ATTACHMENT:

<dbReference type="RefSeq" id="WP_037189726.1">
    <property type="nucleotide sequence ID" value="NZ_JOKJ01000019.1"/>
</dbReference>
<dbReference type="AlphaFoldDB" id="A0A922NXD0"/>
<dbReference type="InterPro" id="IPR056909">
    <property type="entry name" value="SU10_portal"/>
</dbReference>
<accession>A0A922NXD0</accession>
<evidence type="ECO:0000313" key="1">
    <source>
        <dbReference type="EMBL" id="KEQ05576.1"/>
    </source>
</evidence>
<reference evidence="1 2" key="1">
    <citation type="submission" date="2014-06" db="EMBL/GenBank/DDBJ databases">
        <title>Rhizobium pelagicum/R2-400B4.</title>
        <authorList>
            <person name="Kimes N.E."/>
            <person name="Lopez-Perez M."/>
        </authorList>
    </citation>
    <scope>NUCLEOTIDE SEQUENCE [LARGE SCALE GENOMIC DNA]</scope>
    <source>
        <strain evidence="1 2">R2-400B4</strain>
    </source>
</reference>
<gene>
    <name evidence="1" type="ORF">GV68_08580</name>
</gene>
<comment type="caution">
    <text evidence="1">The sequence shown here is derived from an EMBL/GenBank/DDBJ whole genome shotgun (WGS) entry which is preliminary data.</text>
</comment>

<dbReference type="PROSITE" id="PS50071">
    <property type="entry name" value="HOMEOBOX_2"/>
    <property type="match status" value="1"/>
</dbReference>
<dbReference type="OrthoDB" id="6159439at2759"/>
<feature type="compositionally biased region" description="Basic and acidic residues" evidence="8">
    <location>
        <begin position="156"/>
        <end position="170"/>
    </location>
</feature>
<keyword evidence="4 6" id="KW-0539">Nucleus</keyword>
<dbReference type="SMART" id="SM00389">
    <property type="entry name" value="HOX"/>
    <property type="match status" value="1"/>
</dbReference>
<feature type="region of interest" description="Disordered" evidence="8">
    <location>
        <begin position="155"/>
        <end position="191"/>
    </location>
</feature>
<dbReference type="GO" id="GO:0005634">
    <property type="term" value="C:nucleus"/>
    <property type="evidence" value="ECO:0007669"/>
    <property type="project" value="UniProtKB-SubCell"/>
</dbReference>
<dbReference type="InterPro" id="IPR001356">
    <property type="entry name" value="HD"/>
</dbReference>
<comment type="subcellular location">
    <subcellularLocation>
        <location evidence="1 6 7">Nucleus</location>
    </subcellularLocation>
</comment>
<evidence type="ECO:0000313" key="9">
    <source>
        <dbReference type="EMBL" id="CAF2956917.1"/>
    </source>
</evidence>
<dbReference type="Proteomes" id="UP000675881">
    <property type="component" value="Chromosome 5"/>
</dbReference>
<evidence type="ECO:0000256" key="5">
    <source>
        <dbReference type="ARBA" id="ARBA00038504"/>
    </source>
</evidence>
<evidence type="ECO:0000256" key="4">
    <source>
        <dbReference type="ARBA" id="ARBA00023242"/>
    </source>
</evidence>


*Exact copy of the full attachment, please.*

<dbReference type="RefSeq" id="WP_037189726.1">
    <property type="nucleotide sequence ID" value="NZ_JOKJ01000019.1"/>
</dbReference>
<dbReference type="AlphaFoldDB" id="A0A922NXD0"/>
<dbReference type="InterPro" id="IPR056909">
    <property type="entry name" value="SU10_portal"/>
</dbReference>
<accession>A0A922NXD0</accession>
<evidence type="ECO:0000313" key="1">
    <source>
        <dbReference type="EMBL" id="KEQ05576.1"/>
    </source>
</evidence>
<reference evidence="1 2" key="1">
    <citation type="submission" date="2014-06" db="EMBL/GenBank/DDBJ databases">
        <title>Rhizobium pelagicum/R2-400B4.</title>
        <authorList>
            <person name="Kimes N.E."/>
            <person name="Lopez-Perez M."/>
        </authorList>
    </citation>
    <scope>NUCLEOTIDE SEQUENCE [LARGE SCALE GENOMIC DNA]</scope>
    <source>
        <strain evidence="1 2">R2-400B4</strain>
    </source>
</reference>
<gene>
    <name evidence="1" type="ORF">GV68_08580</name>
</gene>
<comment type="caution">
    <text evidence="1">The sequence shown here is derived from an EMBL/GenBank/DDBJ whole genome shotgun (WGS) entry which is preliminary data.</text>
</comment>

<dbReference type="PROSITE" id="PS50071">
    <property type="entry name" value="HOMEOBOX_2"/>
    <property type="match status" value="1"/>
</dbReference>
<dbReference type="OrthoDB" id="6159439at2759"/>
<feature type="compositionally biased region" description="Basic and acidic residues" evidence="8">
    <location>
        <begin position="156"/>
        <end position="170"/>
    </location>
</feature>
<keyword evidence="4 6" id="KW-0539">Nucleus</keyword>
<dbReference type="SMART" id="SM00389">
    <property type="entry name" value="HOX"/>
    <property type="match status" value="1"/>
</dbReference>
<feature type="region of interest" description="Disordered" evidence="8">
    <location>
        <begin position="155"/>
        <end position="191"/>
    </location>
</feature>
<dbReference type="GO" id="GO:0005634">
    <property type="term" value="C:nucleus"/>
    <property type="evidence" value="ECO:0007669"/>
    <property type="project" value="UniProtKB-SubCell"/>
</dbReference>
<dbReference type="InterPro" id="IPR001356">
    <property type="entry name" value="HD"/>
</dbReference>
<comment type="subcellular location">
    <subcellularLocation>
        <location evidence="1 6 7">Nucleus</location>
    </subcellularLocation>
</comment>
<evidence type="ECO:0000313" key="9">
    <source>
        <dbReference type="EMBL" id="CAF2956917.1"/>
    </source>
</evidence>
<dbReference type="Proteomes" id="UP000675881">
    <property type="component" value="Chromosome 5"/>
</dbReference>
<evidence type="ECO:0000256" key="5">
    <source>
        <dbReference type="ARBA" id="ARBA00038504"/>
    </source>
</evidence>
<evidence type="ECO:0000256" key="4">
    <source>
        <dbReference type="ARBA" id="ARBA00023242"/>
    </source>
</evidence>